One theme I return to over and over again on this site is the one about how our ex-players seem to think giving us as hard a time as they can is the way to build careers in the media. Indeed, it may well be when you consider how many ex-Ibrox footballers do it.
Those who look for every excuse to slag us off are well known; Provan, Nicholas and Walker are foremost amongst them and I don’t know a single supporter who does not roll his or her eyes whenever their names are mentioned. They are, to be frank, so bitter that it’s embarrassing.
Whatever our club did to these people – except make them famous – it eats away at them in a manner they cannot help expressing over and over again.
Then there are the others, of whom Chris Sutton is the most notable, who seem to think the way into people’s hearts and minds is to rabble rouse and say whatever nonsense pops into their heads. I grow weary of Sutton at times, a man too in love with the sound of his own voice to properly consider what comes out of his mouth.
All of them are overshadowed by Big Bad John Hartson, who manages, somehow, to behave sensibly.
He criticises us when that is required, but in a measured way Sutton could learn a lot from.
He refuses to sensationalise.
And above all else, he stands up for us when he sees us under attack.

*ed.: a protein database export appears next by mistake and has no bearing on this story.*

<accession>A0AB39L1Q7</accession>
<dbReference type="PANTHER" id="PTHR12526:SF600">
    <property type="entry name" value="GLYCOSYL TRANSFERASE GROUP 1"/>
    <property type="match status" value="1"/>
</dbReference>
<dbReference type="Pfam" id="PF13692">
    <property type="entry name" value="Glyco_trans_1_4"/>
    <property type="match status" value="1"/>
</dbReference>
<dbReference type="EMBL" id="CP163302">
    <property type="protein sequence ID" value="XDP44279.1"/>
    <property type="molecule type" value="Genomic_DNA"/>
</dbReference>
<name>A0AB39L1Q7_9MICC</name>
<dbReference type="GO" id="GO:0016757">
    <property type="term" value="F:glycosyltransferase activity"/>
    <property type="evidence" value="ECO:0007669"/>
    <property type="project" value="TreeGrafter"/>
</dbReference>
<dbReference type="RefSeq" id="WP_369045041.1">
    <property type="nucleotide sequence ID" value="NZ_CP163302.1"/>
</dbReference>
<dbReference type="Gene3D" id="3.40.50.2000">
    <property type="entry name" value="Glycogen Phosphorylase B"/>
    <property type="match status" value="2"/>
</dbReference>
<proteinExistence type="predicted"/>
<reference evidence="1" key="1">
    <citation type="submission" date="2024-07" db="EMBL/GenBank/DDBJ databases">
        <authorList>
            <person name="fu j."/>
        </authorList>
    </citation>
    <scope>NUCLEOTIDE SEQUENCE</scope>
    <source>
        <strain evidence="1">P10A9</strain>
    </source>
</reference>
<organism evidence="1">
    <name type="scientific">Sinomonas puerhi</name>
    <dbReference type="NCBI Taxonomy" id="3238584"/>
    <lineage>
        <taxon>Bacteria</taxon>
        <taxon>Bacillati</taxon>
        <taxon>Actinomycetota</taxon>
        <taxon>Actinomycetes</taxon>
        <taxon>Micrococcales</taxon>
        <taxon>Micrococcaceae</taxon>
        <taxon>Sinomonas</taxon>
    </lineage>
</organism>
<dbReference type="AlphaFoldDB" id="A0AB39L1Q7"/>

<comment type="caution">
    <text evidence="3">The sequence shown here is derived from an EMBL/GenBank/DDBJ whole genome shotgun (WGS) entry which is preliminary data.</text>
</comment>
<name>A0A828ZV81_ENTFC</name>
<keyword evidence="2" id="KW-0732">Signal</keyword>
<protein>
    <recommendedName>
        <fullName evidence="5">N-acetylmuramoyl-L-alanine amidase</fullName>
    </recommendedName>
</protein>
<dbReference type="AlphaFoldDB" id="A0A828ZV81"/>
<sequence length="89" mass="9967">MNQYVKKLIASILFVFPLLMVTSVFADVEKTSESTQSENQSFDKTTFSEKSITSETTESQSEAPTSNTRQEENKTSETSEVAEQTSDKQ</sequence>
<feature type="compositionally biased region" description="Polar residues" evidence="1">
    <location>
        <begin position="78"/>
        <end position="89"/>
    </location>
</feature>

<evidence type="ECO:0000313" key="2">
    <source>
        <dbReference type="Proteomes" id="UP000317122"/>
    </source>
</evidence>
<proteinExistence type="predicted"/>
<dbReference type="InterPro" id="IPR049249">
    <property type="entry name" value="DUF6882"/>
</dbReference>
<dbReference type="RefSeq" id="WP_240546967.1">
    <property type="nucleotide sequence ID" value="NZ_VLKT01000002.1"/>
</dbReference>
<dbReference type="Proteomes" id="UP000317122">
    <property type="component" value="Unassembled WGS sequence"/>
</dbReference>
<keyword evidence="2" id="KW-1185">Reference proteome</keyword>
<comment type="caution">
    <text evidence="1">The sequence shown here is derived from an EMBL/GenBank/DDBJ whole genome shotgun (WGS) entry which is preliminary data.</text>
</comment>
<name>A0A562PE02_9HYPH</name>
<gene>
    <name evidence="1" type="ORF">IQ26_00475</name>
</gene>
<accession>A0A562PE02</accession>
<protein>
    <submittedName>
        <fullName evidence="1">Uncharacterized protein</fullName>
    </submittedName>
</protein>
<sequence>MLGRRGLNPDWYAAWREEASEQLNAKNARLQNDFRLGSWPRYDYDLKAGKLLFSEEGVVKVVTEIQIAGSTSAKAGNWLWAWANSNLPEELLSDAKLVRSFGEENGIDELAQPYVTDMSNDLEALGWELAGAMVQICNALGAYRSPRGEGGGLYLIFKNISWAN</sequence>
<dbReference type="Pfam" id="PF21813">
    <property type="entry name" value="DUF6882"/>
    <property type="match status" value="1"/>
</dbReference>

It is everything I want from a Celtic man in the press box.
He rightly rounded on the moron who threw a coin, and on the clowns who still think flares and smoke bombs belong inside a football stadium, but he was quick to pour scorn on the idea that Celtic fans behaved disgracefully towards Boyd and in general.
To be fair to Boyd, even he has low-keyed the whole affair although that might not still be the case the next time he publishes one of his self-promotion pieces. Hartson has his number though; Boyd thrives on being controversial and stirring fans up.
He should expect to take a bit of stick. Hartson knows what real hatred sounds like, as he pointed out.
The big man has not flinched today in his Evening Times piece. He has stood up for Celtic fans and for common sense. Others want to sensationalise some verbal; for the record, I don’t believe the song sung at Boyd is sectarian and never have. It might be distasteful, but our fans know what “orange” means and it doesn’t mean Protestant; anyone trying to argue otherwise is reaching, desperately, for something that isn’t there.
Hartson didn’t say that, but then he didn’t have to. He was measured and calm and spelled it out in a way nobody could possibly miss; Boyd’s own frustration boiled over in his comments afterwards.
“Kris had a little pop about Celtic fans being the “so-called best in the world” but I just think a little bit of that comes down to the fact he played for Rangers, he is (a) fan,” he said, getting right to the heart of the matter. “His Kilmarnock team had just lost a last minute goal, a goal that changed the complexion of the title race … We all know what team he bats he for just as you know what team myself and Chris Sutton bat for. That’s just the way it is.”
Indeed, big man. This is why I love you.
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